not feasible, and when we were confident that we're doing so in a way that's consistent with federal and international law. >> well, civil liberties advocates have reacted to that strongly saying the process is clouded in secrecy and the legal justifications are murky at best. for example there's the question of how it's determined who should be on the government's hit list. according to the memo, quote, it's up to an informed high-level official of the u.s. government who, quote, has determined that the targeted individual poses an imminent threat of violent attack against the united states, close quote. nbc investigative correspondent michael isikoff broke the story and robin wright is a tremendous scholar at the woodrow wilson center here in washington and also the u.s. institute of peace and i respect her tremendously as a reporter as i do this correspondent, michael isikoff. so you broke the story. you found this memo. what did it tell you or tell us? a lot of our people are progressives, they're concerned about this. it's one of those areas where there's a real tradeoff you have to do. catch the bad guys, respect
american values. >> this has been one of the most secretive policies of the obama administration, the use of drones, and controversial. it's been expansive. the drone strikes have dramatically increased under president obama. >> a drone is an unmanned vehicle that goes into a place, drops a bomb, and comes back. >> and missiles attached that can be used to kill the target. now, where it gets most controversial is when you talk about american citizens, and they have acknowledged that they are using drones in select cases against american citizens, and they have outlined publicly, attorney general holder last year gave a speech outlining publicly what the legal standards were for use of drones against american citizens or lethal operations against american citizens. the significance of the memo is if you read the memo closely, it provides considerable more detail than was in holder's speech when he outlined what the legal framework was, and as you can see in some of the language
you quoted, the standards are a bit more expansive and a bit more -- there's a bit more leeway for policymakers than was let on in their public statements, and in particular that standard of imminent threat of a violent attack. >> let me go to -- >> when you read the memo it's a bit -- >> i know. it's always tough to get intel right. intel can be wrong as we learned in iraq. let me ask you about the prints. here. if someone joins an army that's determined to destroy the united states or re-establish the caliphate or hover you want to put it, is that person still an american? that's a great question. are they still americans if they're taking up arms against the united states? >> legally they're still americans. there are americans that have engaged in terrorist attacks within the united states. that's not the issue. the problem is the standards are rather subjective. it leaves us vulnerable to someone making a decision that's this sensitive on the basis of what may be partial -- >> suppose we find out that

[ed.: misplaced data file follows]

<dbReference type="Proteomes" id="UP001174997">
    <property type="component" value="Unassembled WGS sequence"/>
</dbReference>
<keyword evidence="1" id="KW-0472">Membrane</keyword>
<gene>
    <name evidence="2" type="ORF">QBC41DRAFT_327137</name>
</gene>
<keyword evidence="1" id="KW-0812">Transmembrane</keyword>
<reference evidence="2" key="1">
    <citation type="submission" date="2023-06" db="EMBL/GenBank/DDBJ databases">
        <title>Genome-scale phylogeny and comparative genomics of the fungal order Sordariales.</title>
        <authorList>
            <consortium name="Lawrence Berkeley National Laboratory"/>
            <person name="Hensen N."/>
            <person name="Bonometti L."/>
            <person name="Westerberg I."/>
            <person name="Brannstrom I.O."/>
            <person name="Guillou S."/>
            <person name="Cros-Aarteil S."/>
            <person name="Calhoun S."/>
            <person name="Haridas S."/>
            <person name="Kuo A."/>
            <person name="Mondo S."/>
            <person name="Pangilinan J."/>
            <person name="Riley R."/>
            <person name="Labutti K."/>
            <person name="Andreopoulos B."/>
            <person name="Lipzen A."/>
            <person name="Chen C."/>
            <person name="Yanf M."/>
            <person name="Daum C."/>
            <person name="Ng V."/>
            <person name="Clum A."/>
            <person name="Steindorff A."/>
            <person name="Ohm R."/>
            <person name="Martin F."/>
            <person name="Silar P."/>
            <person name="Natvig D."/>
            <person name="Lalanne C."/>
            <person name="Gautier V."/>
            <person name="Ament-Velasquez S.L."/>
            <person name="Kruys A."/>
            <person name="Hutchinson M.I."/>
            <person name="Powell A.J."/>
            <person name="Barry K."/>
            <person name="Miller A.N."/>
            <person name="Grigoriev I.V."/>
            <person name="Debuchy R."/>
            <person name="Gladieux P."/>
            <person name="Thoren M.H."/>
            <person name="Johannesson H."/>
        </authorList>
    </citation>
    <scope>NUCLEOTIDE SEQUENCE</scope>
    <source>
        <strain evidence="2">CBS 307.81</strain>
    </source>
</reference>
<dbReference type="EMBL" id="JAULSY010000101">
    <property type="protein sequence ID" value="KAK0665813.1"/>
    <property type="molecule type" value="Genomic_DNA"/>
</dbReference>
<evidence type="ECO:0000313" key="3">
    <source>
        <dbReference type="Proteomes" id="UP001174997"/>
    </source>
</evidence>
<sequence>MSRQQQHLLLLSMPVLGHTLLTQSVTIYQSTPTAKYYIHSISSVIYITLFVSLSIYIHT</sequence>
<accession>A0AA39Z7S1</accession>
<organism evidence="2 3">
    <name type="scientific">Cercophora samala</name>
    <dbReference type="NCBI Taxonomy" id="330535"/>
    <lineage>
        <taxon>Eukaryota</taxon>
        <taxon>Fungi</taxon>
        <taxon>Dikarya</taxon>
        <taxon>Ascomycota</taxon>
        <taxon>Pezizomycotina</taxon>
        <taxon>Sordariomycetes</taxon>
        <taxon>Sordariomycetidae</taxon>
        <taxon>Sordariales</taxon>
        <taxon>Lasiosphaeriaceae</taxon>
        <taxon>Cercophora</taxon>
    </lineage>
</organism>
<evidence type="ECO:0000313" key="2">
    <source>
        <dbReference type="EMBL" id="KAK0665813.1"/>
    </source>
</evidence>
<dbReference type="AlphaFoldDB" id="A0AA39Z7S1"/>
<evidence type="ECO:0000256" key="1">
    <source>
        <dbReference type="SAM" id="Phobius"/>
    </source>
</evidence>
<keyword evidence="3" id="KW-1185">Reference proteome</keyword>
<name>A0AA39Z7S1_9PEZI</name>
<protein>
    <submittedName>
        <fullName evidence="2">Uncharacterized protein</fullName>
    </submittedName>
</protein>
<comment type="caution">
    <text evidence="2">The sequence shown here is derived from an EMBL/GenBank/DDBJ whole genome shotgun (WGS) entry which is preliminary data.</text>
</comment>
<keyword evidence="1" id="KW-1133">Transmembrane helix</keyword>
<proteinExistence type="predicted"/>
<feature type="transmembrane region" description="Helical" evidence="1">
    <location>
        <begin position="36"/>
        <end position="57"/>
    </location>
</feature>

somebody with pretty good certitude is out to get us, they're involved with bombing our people, killing americans in uniform or not, what are we supposed to do? >> that's the big problem. the bottom line is we're going through a tremendous change in the nature of we're shifting to a period where we're looking how to fight wars that do not involve troops on the ground. we're using drones or unmanned aircraft and there's a whole change of them, and special forces that go in in strategic operations. the problem with the difference between osama bin laden and anwar allah can i is bin laden was in one place for a long period of time that allowed special forces to train, figure out how to deal -- >> we saw the movie. >> anwar al awlaki was moving around. that's the pattern of most of the extremist that the united states is trying to find and confront. and so drones have become the fast action response in a way that you can't use special
forces. it would have taken a very long time to get in and put troops on the ground to get -- >> michael, what are the politics? what are the sensitivities? i think i know what they are. how do you treat an american as a bad guy and he or she still gets rights. >> one of the reasons it's getting traction today is less because of the policy as opposed to the secrecy that the obama administration has adopted in explaining -- >> are they afraid of aclu lawyers getting involved? >> like all administrations, they believe they're doing the right thing and they don't want to share their internal thought processes with the public, but we had these huge battles during the bush years over the torture memos and other -- >> who is making the call? the attorney general, the head of the cia? who makes the call when we send in a drone. is it the army, the cia, is it the attorney general? >> a lot of recent reporting has shown it's actually barack obama